Hair is continually growing and shedding. Every day, the average person loses between 50 and 100 stands, according to the American Academy of Dermatology. Only when this number exceeds the 100 mark is it considered a sign of a hair shedding condition called telogen effluvium. This condition differs from anagen effluvium, the medical term for hair loss, which occurs when something is stopping the hair from growing.
Hair growth occurs in three stages that occur in a set order. The stages repeat throughout the lifetime of a hair follicle. Since each strand grows independently of the others, across your scalp you have hairs at each stage of the hair growth cycle.
Stage One: The Anagen Phase
The anagen, or growth, phase is the most crucial phase for healthy hair. The length of this phase depends on the part of the body. Scalp hair can grow for up to seven years, while the growth phase of the eyebrows, armpits, and pubic area can be as short as four months. During the anagen phase, hair cells divide, new hair forms, and hair grows.
Stage Two: The Catagen Phase
Next is the catagen, or transitional, phase, which lasts only a few weeks. Less hair cell division occurs than in the previous phase. Changes also occur in the root, which becomes significantly shorter and separates from the dermal papilla, which is essentially the hair root.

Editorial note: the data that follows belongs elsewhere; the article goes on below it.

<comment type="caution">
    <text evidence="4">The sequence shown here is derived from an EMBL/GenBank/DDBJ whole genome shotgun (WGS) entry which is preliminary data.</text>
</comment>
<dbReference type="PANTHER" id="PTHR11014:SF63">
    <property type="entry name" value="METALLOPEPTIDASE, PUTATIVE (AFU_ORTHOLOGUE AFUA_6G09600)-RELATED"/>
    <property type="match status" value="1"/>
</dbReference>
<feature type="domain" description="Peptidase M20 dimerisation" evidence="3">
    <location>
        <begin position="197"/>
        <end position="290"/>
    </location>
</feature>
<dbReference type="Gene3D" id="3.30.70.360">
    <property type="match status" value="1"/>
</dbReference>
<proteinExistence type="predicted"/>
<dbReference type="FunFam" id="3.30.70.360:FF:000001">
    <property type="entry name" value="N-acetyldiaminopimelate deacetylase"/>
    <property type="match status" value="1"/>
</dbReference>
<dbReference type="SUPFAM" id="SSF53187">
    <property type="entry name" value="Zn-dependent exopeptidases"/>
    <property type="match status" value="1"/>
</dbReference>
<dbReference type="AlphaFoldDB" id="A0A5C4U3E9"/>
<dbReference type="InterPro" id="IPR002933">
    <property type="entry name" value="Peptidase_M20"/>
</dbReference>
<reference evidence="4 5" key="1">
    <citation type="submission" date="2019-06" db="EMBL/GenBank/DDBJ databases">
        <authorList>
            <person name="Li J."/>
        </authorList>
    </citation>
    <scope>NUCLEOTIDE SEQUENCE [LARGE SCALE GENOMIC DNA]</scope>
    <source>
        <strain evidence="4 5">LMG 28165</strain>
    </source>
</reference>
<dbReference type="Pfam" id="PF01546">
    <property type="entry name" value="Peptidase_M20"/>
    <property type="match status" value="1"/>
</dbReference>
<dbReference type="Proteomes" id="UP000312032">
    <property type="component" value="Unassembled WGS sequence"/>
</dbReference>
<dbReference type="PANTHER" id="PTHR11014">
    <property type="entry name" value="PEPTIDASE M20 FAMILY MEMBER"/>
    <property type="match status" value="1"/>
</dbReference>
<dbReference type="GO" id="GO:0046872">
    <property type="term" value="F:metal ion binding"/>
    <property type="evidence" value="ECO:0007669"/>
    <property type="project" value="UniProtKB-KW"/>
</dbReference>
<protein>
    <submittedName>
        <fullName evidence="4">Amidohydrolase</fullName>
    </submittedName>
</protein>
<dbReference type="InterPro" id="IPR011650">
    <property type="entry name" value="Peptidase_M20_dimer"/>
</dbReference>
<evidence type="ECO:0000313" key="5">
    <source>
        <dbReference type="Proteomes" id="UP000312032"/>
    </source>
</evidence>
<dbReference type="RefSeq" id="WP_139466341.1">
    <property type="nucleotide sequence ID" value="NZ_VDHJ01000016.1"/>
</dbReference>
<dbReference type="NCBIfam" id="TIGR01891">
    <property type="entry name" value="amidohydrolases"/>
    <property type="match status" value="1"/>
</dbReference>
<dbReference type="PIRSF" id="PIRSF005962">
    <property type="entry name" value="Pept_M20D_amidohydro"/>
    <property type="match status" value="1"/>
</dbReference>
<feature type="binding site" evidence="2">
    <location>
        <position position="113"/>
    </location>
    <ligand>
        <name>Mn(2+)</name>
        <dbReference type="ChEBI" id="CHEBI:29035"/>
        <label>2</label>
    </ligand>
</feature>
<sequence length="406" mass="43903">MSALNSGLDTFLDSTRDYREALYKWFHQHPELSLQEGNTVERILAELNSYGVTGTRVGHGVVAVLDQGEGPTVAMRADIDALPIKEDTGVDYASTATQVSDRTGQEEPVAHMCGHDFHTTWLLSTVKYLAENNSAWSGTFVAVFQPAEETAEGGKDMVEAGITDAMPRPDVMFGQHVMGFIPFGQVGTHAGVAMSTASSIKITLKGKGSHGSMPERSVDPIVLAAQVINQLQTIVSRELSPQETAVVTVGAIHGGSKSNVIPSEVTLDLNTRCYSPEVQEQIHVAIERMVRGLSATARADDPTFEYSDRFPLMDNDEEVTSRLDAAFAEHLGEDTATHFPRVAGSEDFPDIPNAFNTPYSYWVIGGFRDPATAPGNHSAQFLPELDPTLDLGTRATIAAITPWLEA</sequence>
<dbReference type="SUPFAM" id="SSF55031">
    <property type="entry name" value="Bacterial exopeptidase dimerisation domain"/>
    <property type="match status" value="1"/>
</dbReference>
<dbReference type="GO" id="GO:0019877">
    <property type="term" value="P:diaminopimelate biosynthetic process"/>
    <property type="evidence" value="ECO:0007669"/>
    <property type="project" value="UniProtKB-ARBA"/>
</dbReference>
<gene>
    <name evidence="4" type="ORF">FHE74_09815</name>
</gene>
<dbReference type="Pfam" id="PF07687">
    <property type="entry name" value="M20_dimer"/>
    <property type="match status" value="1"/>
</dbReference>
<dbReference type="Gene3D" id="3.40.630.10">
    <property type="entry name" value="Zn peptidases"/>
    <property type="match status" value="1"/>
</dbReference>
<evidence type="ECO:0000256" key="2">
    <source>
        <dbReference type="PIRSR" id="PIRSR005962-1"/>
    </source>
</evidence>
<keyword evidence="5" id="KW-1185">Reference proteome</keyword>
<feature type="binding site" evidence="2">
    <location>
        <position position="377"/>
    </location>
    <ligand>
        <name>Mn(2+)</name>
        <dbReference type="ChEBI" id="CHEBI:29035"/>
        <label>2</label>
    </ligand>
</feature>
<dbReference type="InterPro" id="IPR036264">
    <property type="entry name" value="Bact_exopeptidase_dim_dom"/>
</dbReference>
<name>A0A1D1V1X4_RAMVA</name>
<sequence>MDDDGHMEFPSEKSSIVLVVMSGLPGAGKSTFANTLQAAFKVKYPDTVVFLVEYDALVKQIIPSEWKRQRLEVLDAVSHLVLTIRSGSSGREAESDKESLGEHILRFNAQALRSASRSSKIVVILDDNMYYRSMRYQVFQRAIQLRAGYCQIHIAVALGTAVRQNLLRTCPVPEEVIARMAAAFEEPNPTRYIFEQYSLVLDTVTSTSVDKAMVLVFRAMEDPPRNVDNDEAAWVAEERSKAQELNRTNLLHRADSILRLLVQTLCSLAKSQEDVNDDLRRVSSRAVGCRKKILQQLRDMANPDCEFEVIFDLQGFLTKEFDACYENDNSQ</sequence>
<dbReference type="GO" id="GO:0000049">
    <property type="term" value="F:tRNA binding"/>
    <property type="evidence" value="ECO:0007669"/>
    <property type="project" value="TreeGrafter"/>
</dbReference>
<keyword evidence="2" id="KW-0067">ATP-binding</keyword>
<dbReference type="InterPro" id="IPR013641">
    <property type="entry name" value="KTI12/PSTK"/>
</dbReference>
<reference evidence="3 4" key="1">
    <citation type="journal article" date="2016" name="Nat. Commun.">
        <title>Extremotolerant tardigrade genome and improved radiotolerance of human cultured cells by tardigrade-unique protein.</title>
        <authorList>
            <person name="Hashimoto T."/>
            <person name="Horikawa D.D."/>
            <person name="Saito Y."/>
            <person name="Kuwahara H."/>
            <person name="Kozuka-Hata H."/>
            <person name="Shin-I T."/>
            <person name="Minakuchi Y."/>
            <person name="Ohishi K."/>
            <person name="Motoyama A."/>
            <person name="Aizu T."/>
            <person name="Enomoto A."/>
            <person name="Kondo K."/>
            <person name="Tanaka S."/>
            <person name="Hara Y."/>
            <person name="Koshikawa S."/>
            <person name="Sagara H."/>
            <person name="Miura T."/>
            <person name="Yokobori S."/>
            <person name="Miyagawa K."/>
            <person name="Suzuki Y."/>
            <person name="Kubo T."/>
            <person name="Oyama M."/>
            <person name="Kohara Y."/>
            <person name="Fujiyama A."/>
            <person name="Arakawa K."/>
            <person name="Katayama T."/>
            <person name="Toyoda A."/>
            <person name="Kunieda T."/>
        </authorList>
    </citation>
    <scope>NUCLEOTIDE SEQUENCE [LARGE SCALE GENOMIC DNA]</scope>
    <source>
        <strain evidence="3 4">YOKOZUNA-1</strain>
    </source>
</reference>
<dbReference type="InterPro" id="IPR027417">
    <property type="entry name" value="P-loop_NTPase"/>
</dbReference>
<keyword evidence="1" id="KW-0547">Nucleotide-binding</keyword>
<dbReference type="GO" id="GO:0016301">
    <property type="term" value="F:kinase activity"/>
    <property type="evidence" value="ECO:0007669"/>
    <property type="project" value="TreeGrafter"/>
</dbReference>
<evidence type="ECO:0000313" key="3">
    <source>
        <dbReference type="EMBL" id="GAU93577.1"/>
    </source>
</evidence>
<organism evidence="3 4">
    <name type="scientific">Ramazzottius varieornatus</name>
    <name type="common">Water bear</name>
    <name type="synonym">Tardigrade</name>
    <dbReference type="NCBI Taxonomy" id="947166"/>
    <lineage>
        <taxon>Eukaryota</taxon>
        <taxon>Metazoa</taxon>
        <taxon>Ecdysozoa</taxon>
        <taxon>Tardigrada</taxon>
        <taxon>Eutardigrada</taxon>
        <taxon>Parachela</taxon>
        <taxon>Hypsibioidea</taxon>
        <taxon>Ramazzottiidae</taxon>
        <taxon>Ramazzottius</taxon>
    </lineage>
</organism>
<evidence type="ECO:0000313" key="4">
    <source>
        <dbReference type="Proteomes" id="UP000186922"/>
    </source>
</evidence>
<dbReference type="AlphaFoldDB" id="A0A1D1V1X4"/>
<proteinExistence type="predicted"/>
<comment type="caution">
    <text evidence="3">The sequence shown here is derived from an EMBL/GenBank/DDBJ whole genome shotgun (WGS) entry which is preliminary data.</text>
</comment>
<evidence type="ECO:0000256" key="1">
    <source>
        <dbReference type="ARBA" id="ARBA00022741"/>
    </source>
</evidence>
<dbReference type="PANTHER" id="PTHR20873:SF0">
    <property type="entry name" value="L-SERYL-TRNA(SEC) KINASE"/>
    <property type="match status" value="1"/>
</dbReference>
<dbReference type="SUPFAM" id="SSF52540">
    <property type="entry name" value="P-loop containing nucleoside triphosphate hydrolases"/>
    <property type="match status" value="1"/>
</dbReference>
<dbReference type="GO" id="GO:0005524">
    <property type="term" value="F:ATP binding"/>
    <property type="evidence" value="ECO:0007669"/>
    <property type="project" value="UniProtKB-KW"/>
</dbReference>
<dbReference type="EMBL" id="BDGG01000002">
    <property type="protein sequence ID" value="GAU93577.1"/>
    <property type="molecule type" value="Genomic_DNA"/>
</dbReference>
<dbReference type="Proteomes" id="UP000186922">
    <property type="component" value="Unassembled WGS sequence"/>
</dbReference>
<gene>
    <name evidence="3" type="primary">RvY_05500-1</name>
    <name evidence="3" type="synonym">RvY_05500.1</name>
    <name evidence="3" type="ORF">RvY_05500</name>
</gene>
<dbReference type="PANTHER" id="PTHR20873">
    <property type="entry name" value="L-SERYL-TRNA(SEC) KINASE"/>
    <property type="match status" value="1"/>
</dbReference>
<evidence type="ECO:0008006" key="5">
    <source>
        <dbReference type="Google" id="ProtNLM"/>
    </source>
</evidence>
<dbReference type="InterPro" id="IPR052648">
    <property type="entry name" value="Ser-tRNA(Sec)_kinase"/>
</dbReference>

Stage Three: The Telogen Phase
This is the last and final phase. The telogen, or resting, phase is usually two to four months long. The term “resting” is used to describe this stage of the hair growth cycle because there is no new cell division.
A subphase of telogen is the exogen phase. During this shedding subphase, the old hair detaches and falls out. Since hair growth is cyclical, the telogen phase ends and then the anagen phase typically begins again.
The Hair Growth Cycle & Hair Loss
When hair is healthy, there is both growing hair and shedding hair. If the growth cycle gets disturbed, the balance can become altered. For example, some people have a genetic predisposition for hair loss. They may experience hormonal changes that result in a shorter anagen phase. Androgenetic alopecia is a genetic condition that results in hair loss. Men can begin to lose their hair as early as their teens. Women usually don’t notice thinning until age 35 or later.
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